There is some music that you're just not going to get. Not everyone likes the same music, and that's fair. Sometimes, it's a matter of taste; sometimes, a matter of intellect. "High brow" music isn't accessible to the masses, and that's fair, too. But once in a while, unfortunately, it's a matter of quality. Sometimes, there's just nothing to get.
Enter Tetrix, a self-proclaimed, Calgary-based "free-form jazz" group that has, in no comprehendible way, anything to do with jazz.
During the first listen, Tetrix seems like a collection of incoherent sounds and noises, peppered with obscure instrumentation and low-fi vocals. On the next, it sounds confusing and eccentric, out of the reach of not only the mainstream, but also the so-called independent art-music fan as well. However, Tetrix isn't too concerned with who, if anyone, is listening to their strange brew of electronic, rock jazz and math.
"It's based on these mathematical principles of each person reacting to the music as it happens," says band member Conner Gottfried, quickly pointing out that all their music is entirely improvised. "We approach it from the mathematics of Cellular Automata, where each of us reacts from our own perspectives, and it's the perspectives of all of us."
In the band's defense, drummer Craig Faas argues that it takes a certain type of person to be a Tetrix fan.
"We just do what we want to do without focusing on what people will like," he says. "Our audience is intellectuals who can handle it, who can think about it, who find our ideas inspiring."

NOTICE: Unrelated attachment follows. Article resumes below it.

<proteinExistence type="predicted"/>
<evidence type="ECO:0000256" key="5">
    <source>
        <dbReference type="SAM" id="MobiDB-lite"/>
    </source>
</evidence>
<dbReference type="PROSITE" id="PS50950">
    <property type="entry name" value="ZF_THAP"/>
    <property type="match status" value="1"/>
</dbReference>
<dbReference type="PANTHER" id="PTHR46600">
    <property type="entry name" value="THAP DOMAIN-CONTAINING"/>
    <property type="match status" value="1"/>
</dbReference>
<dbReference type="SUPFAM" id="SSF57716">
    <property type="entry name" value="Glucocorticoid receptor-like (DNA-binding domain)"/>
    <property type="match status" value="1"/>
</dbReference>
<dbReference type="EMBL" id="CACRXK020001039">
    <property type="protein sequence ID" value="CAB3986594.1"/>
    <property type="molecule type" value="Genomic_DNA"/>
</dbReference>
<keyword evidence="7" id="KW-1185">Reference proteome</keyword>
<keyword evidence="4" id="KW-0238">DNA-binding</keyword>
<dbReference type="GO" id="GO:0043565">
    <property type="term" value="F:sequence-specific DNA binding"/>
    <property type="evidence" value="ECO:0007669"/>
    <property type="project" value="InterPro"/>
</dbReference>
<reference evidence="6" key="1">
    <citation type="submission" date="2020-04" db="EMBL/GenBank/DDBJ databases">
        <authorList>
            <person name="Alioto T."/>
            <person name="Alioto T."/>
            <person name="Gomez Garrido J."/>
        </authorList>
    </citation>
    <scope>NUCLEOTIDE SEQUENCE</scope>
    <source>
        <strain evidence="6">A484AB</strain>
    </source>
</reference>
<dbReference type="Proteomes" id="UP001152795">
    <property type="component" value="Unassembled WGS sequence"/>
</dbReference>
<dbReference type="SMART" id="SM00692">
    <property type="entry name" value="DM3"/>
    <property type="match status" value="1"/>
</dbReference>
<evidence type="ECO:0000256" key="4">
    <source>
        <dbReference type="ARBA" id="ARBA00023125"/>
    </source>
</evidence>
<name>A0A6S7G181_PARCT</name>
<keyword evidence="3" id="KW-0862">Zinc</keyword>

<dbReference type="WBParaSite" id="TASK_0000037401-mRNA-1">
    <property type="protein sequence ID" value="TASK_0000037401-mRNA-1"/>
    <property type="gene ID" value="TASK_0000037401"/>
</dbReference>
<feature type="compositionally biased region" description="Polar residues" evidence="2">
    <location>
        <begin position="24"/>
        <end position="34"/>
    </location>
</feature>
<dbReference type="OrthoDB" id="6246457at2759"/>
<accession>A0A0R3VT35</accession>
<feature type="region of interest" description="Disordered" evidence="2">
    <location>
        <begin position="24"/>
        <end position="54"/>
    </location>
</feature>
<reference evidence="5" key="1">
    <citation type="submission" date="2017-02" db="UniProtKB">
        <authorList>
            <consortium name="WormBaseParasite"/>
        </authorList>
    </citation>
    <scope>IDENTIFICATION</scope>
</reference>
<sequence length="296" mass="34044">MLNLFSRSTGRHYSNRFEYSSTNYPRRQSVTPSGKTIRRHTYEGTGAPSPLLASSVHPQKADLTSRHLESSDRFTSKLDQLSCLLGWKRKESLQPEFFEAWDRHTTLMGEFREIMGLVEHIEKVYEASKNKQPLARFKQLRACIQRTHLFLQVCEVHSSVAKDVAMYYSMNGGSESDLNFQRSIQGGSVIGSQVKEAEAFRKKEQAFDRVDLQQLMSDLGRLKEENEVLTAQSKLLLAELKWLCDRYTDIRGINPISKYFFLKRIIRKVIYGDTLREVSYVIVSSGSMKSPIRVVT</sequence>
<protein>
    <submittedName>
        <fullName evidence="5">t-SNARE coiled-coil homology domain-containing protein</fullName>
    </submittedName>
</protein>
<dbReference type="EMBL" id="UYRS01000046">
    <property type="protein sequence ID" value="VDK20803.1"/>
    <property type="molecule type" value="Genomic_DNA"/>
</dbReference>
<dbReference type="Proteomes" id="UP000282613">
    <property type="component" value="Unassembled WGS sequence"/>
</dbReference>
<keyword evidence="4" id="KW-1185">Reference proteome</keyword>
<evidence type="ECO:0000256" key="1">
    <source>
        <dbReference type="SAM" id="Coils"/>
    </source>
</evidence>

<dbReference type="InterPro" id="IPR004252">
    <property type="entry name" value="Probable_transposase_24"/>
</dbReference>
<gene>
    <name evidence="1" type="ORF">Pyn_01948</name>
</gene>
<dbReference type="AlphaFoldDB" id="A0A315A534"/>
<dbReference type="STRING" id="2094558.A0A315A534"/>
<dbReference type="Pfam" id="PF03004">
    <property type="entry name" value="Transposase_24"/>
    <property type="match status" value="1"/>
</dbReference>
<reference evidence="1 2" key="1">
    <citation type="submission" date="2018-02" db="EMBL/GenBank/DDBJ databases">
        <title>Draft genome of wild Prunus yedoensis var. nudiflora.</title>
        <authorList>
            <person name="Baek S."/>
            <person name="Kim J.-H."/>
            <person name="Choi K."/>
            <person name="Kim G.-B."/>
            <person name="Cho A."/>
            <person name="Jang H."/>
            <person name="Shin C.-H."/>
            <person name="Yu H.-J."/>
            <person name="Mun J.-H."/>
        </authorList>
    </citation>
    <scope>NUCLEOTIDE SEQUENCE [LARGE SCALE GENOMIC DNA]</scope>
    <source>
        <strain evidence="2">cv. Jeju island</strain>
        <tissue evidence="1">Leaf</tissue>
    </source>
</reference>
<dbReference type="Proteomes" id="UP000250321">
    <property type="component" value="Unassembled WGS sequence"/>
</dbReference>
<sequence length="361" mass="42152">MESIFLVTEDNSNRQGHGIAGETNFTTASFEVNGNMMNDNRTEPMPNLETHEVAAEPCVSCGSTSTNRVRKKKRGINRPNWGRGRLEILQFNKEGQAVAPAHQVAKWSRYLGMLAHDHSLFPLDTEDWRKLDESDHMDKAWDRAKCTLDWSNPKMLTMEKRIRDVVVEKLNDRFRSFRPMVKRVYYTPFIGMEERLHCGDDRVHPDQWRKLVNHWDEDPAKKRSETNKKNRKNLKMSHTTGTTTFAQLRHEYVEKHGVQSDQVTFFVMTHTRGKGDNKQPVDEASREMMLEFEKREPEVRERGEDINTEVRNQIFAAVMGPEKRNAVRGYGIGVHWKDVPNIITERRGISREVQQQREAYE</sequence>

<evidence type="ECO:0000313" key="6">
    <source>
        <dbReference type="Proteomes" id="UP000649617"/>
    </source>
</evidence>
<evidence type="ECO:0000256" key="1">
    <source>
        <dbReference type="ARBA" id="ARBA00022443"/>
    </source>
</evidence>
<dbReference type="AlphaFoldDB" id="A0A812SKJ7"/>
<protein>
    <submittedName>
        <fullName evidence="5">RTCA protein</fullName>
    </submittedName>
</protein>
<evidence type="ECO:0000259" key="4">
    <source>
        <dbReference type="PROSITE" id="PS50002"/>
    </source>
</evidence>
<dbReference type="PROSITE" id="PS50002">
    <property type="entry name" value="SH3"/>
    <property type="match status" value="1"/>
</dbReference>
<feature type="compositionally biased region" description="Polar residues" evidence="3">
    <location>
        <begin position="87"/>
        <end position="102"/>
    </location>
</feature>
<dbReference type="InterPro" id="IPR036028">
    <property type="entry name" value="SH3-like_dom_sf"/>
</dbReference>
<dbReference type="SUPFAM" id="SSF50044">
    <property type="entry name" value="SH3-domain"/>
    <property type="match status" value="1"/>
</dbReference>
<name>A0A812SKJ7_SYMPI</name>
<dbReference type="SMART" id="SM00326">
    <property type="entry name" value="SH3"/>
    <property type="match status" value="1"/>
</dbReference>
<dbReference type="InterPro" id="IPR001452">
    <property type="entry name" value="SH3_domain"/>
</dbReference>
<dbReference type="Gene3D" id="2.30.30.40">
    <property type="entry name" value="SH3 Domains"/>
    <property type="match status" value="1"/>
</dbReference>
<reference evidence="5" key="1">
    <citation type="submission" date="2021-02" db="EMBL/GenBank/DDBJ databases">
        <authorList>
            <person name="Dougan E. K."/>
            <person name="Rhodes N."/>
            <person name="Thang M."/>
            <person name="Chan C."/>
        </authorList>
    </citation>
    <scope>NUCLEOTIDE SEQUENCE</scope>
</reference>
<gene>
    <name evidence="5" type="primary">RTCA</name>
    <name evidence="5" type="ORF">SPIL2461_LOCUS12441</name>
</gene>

Gottfried brands the music as "a new kind of science," hinting that this concept--of acting and reacting, of improvisation and of free form music--is something new. While the philosophy behind the musical improvisation that Tetrix employs may in fact be as old as music itself, the sound they create is definitely original. And Gottfried isn't too concerned with appealing to the familiarity of the mass market.
"The whole concept of mass marketing is something we'll probably never approach; we don't need a mass market," Gottfried says. "We look up to bands like Tool, who the majority of people don't understand and don't want to."
And while the connection to Tool may seem weak at best--and it certainly is--Texrix is definitely not mass marketable. It scarcely resembles any existing style or genre, and it is unapologetically unconcerned with whether it does. One way it tries to escape the confines of traditional definitions of "music" is through interesting uses of technology.
For most bands, jazz, rock or otherwise, technology appears in the form of synthesizers and digital effects pedals. However, Tetrix takes this one step further. Modifying sounds "in real time," their live set-up includes a Sony Playstation controller connected to custom-written software. With every press of a button or movement of the joypad, the band can change the pitch, volume or other elements of the sound as they go.
"Everyone is an expert joystick user," explains Gottfried. "We're integrating organic and digital. It's a new form of music that you don't know is digital, and it provides us with freedom. These types of sounds are not possible any other way."
Perhaps this is an entirely new way of playing and writing music, but admittedly, this new hybrid of music and technology will not catch on anytime soon. But again, this does not concern Tetrix, who aim to find their niche by way of the Internet.
"Whether or not anyone ever does this again is irrelevant to us. This is what we do, it's what we're doing we're going to continue to do it," Gottfried explains. "Whether or not it catches on, it's their loss if they don't--but we've got the magic formula."